There are many different schools of thought concerning the best diet for Quaker Parrots, but most would agree that a seed-only diet does not provide complete nutrition for birds. Pellets are developed to meet the nutritional needs of birds, so they should be a part of a bird’s diet whenever possible. I believe it is also prudent to provide healthy, fresh foods such as veggies and fruits on a regular basis, and since my birds truly relish the fresh foods, it would be impossible for me to deny them their fresh foods. Fresh water should be provided on a daily basis.
Another important item in a Quaker’s cage is toys. Most birds enjoy toys, but with Quakers this seems to be especially true. Quakers are intelligent and curious birds, and if toys are not provided for entertainment, a Quaker may find less than desirable ways to relieve boredom such as screaming or feather plucking. Toys made for cockatiels and small conures would also be suitable for a Quaker. Keep two to three toys in the cage at a time. Rotating the toys on a regular basis with others you have on hand will keep your Quaker happy and entertained.
A really interesting fact about Quakers is that they are the only parrot species that build nests. The nest actually consists of 3 areas. You could say that one area is a bedroom, another is a living room and the third is a front porch area. Eggs are laid and incubated in the back bedroom. When the chicks are about a month old, they are moved to the living room, and more eggs may then be laid in the bedroom area. The parents then use the porch area to guard their eggs and babies. A pair of Quakers prefer to attach their nest to other existing Quaker nests, creating an “apartment building” of sorts. In the wild, these nests can be huge and quite heavy.
Quakers are prolific and easy breeders. These birds are sexually mature at 1-2 years of age, although it’s usually closer to the latter. The average clutch size is four to eight eggs, and a second clutch is usually started when the first is about 4 weeks old.
Incubation time is 23-26 days, and babies fledge at six to eight weeks of age. Handfed babies wean at eight to ten weeks of age, although some Quakers wean earlier or later. Materials for nest building appear to be much appreciated by the pair, but are not absolutely essential for a pair to go to nest.
The Quaker is a very hardy bird. They appear to thrive in even the coldest of climates. Colonies of free-flying Quakers exist in many of the eastern states. It is for this reason that several states have laws that either prohibit or in some way make it difficult to own Quakers. Many believe that Quakers, being both hardy and prolific breeders, can quickly grow into very large colonies that can take over wide-spread areas, destroying crops and other vegetation in the process.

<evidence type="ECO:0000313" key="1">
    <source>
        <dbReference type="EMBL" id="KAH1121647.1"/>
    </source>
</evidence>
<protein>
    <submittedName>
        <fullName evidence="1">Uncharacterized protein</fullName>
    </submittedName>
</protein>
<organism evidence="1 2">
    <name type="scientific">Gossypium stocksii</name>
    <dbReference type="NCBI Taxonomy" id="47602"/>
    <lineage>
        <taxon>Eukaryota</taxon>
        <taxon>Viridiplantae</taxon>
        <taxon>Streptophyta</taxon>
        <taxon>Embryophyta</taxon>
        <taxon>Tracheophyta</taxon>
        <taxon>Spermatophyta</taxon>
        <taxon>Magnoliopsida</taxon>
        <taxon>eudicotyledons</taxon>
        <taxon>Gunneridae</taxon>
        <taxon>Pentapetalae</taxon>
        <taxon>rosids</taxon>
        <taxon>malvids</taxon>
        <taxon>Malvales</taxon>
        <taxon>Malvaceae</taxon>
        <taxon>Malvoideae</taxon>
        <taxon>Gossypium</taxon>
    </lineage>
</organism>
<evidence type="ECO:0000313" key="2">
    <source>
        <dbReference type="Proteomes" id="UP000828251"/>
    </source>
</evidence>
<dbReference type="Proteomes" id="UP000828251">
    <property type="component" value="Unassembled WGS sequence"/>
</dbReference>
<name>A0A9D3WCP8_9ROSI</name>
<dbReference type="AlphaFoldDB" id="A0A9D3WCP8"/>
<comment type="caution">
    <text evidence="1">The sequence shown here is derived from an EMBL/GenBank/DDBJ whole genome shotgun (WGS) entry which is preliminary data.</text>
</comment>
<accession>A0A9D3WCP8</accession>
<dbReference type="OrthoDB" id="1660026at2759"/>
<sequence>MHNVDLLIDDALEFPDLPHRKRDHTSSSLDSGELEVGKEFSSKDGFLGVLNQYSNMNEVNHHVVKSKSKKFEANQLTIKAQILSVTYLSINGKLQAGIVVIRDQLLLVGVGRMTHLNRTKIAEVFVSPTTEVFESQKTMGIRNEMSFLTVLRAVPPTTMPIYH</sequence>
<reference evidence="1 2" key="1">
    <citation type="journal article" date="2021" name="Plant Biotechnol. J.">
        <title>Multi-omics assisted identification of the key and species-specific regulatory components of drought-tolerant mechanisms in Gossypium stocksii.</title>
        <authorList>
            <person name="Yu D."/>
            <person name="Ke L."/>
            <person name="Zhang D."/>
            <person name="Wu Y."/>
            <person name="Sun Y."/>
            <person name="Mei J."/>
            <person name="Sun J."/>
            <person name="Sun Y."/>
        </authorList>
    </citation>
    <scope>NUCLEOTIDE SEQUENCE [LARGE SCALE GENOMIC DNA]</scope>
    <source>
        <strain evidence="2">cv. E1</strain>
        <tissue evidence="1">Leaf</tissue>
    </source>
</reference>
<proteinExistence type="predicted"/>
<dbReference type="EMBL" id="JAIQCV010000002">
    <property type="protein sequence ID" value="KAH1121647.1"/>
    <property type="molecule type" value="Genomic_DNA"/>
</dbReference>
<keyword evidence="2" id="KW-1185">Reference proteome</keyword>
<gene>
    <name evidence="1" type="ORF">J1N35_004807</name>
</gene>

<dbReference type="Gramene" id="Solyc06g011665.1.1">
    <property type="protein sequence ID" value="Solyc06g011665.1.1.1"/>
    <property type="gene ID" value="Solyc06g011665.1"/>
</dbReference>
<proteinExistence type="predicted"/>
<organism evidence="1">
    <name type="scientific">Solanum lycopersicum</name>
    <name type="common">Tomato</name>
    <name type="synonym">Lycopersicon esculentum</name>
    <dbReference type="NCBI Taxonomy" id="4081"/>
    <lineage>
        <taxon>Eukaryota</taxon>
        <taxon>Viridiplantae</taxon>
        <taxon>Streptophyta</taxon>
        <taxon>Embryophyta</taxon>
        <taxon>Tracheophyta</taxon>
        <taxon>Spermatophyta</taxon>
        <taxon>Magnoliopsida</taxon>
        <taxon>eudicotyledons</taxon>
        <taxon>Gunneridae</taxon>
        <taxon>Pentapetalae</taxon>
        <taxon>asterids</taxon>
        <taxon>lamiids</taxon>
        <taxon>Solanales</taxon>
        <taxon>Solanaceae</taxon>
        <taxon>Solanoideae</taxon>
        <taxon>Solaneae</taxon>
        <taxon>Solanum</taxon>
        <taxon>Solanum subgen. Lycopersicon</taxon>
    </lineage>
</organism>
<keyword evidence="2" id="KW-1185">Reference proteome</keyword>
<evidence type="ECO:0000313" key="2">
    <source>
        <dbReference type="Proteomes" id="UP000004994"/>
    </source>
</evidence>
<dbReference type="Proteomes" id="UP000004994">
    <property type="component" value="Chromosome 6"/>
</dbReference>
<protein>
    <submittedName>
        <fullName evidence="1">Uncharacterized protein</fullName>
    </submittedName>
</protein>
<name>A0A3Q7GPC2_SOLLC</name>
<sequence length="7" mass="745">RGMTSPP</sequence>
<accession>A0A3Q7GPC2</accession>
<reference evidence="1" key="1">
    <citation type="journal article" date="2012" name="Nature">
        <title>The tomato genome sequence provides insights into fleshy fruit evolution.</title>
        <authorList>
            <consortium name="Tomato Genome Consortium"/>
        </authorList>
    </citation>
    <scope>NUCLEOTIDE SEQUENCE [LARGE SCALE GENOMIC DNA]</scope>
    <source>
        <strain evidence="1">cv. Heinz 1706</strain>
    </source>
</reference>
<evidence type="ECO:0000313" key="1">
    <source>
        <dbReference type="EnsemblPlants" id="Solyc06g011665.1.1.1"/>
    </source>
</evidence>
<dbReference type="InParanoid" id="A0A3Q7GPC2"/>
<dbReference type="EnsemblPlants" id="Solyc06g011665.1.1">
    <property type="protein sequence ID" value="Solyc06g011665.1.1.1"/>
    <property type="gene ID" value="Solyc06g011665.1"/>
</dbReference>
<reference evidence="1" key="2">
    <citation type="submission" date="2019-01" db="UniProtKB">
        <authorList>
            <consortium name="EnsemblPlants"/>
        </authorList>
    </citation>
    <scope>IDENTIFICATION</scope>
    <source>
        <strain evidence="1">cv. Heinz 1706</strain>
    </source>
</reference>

This reasoning, however, may be faulty. Studies of wild Quakers have shown that when the babies fledge, they very rarely go any further than 500 yards from their parents nest site to set up their own nests. In cases where an entire nest site is destroyed, the displaced Quakers never settle more than several hundred yards away from the original site. It is also very unusual for Quakers to build a standalone nest as they prefer to attach their nests to a nest structure that is already existing. Therefore, it is virtually impossible for Quakers to take over large tracts of land, destroying all vegetation in their paths as many people fear, due to the instincts that govern their nesting habits.
If you are unsure if Quakers are allowed in your state, you can check with your state’s fish and wildlife department. Local pet shops may also be able to provide this information.
Since originally writing these FAQ’s, information on Quakers has become much easier to find. There are books available now, plus Bird Talk publishes regular articles about Quakers in their magazine. There are also many informative internet web sites devoted to Quakers.
“Guide to the Quaker Parrot” by Mattie Sue Athan. Can be found in book stores and pet shops for $9.95 and can be purchased from barnesandnoble.com at a discount. Highly recommended.
The Quaker Parrot Forum is a friendly and helpful community for Quaker lovers. To join the forum, visit http://www.quakerparrots.com/forum .
There are many web sites that have great Quaker information available. Listed below are some of the larger sites, and these all have links to other Quaker pages. I wish I could include all of the sites here, but there are simply too many!
Last Update: 12/3/2007
COPYRIGHT: 1995-2007 by Shelly Lane. This document may be distributed freely, provided you include this copyright notice. This document may not be sold for profit, nor may it be incorporated into commercial documents in all or part without the express written permission of the author. The original version of this document is located at http://www.quakerparrots.com/quaker-parrot-faq/ .
Any comments or suggestions concerning this FAQ may be directed to the author at firstname.lastname@example.org.